Sunday, February 17, 2008

The Maas at Dordrecht.

Aelbert Cuyp
The Maas at Dordrecht, c. 1650
Andrew W. Mellon Collection, National Gallery of Art

The museum's guide explains:
Holland’s Maas river flows through France and
Belgium, where it is known as the Meuse. In
Aelbert Cuyp’s radiant vista over the Maas’ ocean
port at Dordrecht, crowds jam the docks, bugles
and drums sound fanfares, and cannons fire
salutes. Near the end of the Thirty Years’ War,
Dordrecht hosted a two-week festival in honor of
30,000 soldiers. On 12 July 1646, a huge fleet of
merchant and navy ships set sail to end the happy
furlough and return the men home.
This vast, sunny composition specifically
accents one figure: the young man standing in the
dinghy beside the large ship. The anchored ships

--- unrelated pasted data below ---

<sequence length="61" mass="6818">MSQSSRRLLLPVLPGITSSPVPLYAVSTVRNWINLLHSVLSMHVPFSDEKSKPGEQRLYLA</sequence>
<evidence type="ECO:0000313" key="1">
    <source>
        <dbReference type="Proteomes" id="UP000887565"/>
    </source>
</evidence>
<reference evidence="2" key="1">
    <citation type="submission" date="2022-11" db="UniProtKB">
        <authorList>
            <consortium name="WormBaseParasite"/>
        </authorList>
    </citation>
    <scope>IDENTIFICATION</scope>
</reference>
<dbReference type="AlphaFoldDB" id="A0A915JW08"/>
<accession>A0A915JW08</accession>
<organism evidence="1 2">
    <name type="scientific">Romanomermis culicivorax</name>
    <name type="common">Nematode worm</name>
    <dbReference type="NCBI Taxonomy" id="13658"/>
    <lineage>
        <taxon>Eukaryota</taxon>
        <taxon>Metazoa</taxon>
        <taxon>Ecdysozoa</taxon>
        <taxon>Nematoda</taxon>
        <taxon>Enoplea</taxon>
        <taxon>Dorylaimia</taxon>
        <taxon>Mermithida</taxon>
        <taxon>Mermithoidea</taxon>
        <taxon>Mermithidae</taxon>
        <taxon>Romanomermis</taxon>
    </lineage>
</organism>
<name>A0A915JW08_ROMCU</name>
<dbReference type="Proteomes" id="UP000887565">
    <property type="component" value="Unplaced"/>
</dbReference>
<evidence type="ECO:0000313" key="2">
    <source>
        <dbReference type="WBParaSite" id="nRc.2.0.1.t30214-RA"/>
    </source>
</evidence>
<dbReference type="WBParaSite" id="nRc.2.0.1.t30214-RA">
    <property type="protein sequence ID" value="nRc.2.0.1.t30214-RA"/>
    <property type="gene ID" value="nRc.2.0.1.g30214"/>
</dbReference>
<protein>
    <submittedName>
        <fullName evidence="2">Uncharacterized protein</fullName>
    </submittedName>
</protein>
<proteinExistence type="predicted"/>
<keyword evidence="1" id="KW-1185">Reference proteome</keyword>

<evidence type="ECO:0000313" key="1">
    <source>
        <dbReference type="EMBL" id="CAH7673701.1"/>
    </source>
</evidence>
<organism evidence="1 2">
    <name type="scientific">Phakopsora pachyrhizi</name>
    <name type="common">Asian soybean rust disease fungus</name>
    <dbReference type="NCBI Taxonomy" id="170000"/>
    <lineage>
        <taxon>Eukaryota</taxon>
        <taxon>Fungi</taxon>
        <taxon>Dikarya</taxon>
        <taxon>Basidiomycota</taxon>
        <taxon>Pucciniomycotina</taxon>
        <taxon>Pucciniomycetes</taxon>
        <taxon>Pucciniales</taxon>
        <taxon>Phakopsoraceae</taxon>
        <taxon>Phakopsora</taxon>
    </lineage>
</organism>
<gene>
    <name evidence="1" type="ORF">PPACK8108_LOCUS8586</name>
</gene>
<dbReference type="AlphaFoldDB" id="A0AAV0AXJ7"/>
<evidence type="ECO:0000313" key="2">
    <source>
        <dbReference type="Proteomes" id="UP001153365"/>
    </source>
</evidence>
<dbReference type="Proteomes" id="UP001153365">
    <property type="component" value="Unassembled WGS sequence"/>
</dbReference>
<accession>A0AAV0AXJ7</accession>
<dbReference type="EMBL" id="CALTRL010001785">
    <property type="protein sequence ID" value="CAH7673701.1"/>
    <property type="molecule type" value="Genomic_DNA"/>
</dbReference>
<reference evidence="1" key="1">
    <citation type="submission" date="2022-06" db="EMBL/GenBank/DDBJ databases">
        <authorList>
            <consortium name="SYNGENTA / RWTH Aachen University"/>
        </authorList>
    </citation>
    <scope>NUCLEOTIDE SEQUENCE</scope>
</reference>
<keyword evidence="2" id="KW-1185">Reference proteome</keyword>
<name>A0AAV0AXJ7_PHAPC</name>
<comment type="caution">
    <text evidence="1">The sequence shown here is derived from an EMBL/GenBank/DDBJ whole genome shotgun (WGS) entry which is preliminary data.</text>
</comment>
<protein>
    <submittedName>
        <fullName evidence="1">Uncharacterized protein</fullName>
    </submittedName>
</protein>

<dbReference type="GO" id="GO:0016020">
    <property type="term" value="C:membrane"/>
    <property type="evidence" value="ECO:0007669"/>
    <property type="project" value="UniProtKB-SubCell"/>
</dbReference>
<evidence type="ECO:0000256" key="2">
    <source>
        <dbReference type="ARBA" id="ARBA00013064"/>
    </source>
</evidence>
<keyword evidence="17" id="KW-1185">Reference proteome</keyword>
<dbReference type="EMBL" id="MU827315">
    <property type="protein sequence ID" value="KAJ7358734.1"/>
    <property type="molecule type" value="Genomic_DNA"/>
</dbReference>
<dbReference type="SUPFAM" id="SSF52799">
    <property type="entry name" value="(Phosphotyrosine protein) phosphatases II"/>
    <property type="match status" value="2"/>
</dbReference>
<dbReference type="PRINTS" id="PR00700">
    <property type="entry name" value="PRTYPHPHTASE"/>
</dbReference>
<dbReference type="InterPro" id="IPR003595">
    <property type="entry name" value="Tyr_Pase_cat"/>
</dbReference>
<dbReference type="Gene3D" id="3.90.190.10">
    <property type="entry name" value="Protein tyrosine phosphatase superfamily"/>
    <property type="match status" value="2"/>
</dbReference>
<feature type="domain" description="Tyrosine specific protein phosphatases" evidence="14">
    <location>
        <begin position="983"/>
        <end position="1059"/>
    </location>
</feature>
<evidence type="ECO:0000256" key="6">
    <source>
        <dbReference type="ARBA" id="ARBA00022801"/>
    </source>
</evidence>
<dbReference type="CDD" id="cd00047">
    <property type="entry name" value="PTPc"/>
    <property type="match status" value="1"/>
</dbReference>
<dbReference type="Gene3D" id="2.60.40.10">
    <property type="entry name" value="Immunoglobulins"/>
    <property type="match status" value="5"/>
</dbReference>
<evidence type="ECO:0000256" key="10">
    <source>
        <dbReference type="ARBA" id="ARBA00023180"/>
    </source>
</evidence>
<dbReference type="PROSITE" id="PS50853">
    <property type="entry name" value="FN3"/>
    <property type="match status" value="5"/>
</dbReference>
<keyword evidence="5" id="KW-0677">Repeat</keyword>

at the left create a wedge-shaped mass that points
toward him, as do some rigging lines. His head
lies directly before the horizon, and his stark
black outfit is silhouetted dramatically against the
palest area of the picture, the morning mist over
the far shore. Because he wears a sash with
Dordrecht’s city colors of red and white, he may
be the festival’s master of ceremonies and is probably
the patron who commissioned Cuyp to document
this historic event.
More here, including detail images and links to other Cuyp paintings. For a different view of seventeenth-century Dordrecht by Jan Van Goyen, see this.

Buy your own copy for $229 or at various prices depending on the size and color you desire. (Read about the Chinese art village of Dafen here and here.) Or get a poster for $19.97.

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